We can see that submission game on display here against the oft-submitted Anatoly Safronov (16 of 20 losses by tapout). Umalatov walks him into the corner, where he’ll look to unload with punches; when Safronov looks to respond with a quick single-leg. As with Ellis, he leaves his head stuck under Umalatov’s armpit, who then locks up the arm-in guillotine in response. Unlike Martin above, however, Umalatov’s technique leaves something to be desired: note the way he leans back with the choke, which would be appropriate for a standard (as opposed to arm-in) guillotine. Nevertheless, Safronov taps.
Kevin Lee vs. Eric Moon (2013)
Patrick: Umalatov might not be a particularly hyped prospect, but Kevin Lee certainly is. Although he’s a bit light on experience – he’s undefeated in seven professional fights in less than two years as a professional – Lee has outstanding athleticism, a great wrestling base, and a notable win over the well-regarded French prospect Mansour Barnaoui. He’s only 21 years old, and Iaquinta is a tough matchup for the obviously talented but possibly overmatched Lee in his first UFC outing.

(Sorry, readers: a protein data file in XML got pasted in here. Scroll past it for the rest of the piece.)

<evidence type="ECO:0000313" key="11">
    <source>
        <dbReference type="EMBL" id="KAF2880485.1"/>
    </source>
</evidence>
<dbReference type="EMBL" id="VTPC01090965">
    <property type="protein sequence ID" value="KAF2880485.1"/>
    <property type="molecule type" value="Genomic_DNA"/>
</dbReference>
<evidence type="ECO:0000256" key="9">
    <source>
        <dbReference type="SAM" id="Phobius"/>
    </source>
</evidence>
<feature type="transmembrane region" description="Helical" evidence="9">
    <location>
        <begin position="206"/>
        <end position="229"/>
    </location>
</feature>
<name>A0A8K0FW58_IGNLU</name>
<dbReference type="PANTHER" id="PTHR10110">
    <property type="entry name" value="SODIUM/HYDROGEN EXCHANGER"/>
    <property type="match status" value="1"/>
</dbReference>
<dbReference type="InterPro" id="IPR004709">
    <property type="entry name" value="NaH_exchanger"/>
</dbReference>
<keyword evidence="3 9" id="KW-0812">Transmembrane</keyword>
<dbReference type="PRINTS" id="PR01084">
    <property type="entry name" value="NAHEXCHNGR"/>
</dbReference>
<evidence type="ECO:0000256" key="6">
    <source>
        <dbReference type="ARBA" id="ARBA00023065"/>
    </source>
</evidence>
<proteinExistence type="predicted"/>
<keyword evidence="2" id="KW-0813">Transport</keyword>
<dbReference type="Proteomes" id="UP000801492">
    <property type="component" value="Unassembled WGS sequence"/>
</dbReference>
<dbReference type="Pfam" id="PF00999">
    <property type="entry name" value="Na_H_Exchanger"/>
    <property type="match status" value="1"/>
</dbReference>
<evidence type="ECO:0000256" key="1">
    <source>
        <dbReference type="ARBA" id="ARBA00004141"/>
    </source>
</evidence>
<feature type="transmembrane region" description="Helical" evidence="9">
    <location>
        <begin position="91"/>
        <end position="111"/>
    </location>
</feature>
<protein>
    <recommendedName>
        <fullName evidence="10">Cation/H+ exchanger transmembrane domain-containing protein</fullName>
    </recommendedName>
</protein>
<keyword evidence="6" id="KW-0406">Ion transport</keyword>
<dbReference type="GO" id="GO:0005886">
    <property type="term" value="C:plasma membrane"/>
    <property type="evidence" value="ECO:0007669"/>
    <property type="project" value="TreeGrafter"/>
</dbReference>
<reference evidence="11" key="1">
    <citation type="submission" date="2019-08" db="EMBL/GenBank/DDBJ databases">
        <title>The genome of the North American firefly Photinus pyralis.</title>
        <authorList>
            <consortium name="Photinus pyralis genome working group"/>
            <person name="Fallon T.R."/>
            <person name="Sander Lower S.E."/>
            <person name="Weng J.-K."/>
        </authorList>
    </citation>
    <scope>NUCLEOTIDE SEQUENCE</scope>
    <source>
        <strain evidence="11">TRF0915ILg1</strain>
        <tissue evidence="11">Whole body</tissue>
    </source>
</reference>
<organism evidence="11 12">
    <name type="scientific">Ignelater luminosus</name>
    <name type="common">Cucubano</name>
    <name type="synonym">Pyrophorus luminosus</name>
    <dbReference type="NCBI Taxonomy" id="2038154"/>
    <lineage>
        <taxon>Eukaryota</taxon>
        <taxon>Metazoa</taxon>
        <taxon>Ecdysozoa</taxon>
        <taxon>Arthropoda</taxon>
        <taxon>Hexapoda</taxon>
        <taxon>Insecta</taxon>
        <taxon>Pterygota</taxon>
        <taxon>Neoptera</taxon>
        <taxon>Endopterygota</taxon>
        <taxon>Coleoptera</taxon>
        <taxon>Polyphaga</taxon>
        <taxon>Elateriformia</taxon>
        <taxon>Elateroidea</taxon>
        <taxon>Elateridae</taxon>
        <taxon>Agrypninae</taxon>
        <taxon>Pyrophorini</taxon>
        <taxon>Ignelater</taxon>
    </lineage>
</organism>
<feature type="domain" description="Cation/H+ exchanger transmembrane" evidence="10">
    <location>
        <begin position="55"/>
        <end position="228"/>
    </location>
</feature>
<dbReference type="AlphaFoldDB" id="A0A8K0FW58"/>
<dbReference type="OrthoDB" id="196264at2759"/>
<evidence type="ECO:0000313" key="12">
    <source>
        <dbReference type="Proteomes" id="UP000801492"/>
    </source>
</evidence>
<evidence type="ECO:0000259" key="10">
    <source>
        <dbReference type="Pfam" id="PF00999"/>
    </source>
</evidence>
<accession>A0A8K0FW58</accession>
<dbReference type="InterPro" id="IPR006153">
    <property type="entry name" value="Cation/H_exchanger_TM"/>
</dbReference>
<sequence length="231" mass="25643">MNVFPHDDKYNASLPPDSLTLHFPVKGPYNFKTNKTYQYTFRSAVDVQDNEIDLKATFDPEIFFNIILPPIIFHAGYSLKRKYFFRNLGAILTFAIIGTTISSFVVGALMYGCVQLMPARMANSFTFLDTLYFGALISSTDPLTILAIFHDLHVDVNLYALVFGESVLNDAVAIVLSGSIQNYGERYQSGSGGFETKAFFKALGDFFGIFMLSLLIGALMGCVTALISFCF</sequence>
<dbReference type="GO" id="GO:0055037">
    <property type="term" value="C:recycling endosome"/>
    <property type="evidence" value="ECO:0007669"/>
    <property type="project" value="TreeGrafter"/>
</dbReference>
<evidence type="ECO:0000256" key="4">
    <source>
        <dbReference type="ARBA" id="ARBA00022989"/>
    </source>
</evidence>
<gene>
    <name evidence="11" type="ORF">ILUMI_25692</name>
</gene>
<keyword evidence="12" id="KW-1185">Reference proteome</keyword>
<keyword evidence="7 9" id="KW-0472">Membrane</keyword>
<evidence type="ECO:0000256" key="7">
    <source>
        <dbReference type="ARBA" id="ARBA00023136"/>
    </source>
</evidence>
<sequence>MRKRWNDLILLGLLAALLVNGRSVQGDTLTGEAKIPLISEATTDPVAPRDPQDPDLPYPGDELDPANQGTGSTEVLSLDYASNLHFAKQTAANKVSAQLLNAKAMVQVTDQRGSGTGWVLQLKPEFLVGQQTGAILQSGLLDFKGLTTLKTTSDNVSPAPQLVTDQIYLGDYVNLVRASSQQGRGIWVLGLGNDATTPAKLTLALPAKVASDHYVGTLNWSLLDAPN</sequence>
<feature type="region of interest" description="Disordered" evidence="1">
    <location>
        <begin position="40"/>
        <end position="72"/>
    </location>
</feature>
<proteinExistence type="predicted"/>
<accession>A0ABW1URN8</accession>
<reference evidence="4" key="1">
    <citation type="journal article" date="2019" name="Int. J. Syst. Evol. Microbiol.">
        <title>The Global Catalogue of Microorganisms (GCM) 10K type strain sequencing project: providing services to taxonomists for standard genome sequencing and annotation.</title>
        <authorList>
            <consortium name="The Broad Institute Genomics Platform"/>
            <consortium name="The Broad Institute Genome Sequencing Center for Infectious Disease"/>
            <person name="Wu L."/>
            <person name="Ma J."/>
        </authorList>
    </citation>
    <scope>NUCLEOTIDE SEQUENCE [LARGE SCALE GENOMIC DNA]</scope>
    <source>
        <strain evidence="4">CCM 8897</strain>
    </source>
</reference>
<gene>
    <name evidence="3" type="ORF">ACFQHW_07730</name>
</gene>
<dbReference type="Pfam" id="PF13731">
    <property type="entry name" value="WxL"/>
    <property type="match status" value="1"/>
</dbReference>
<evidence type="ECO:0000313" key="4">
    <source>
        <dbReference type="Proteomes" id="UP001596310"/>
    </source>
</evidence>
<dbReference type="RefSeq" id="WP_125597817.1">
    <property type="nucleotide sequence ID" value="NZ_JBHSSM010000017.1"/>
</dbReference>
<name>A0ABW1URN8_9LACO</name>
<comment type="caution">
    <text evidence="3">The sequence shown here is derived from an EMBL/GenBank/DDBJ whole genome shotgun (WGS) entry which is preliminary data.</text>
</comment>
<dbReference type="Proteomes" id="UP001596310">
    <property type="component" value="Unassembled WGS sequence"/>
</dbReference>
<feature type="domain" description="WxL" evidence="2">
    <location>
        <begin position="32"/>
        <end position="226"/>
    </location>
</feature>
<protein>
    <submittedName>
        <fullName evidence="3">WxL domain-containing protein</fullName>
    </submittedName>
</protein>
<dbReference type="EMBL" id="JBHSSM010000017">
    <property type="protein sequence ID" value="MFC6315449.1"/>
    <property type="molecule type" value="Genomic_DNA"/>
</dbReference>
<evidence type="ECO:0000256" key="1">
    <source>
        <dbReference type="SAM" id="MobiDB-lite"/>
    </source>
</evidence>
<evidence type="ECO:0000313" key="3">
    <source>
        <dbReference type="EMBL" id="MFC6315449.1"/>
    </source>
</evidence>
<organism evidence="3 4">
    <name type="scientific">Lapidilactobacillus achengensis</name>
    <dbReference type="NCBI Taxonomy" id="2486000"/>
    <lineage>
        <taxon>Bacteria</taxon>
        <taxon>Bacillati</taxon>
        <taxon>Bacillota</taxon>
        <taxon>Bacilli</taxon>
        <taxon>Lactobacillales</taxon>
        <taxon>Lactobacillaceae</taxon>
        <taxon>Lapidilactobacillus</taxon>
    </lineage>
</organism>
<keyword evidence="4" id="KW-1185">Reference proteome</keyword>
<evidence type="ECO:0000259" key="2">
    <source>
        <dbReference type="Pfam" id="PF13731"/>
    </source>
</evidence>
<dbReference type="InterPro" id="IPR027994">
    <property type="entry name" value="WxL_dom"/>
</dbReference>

The GIF shows Lee’s excellent balance as he defends a powerful single-leg attempt from his opponent, Eric Moon. Lee spins him to the cage, delivers a gut-busting knee, and transitions beautifully into a modified guillotine (or chancery) choke identical to the one Jon Jones used to put Lyoto Machida to sleep a couple of years back. Just as Jones did, Lee chokes his opponent unconscious (or nearly so), informs the referee, and walks away. Like a boss.
Rashid Magomedov vs. Rafal Moks (2012)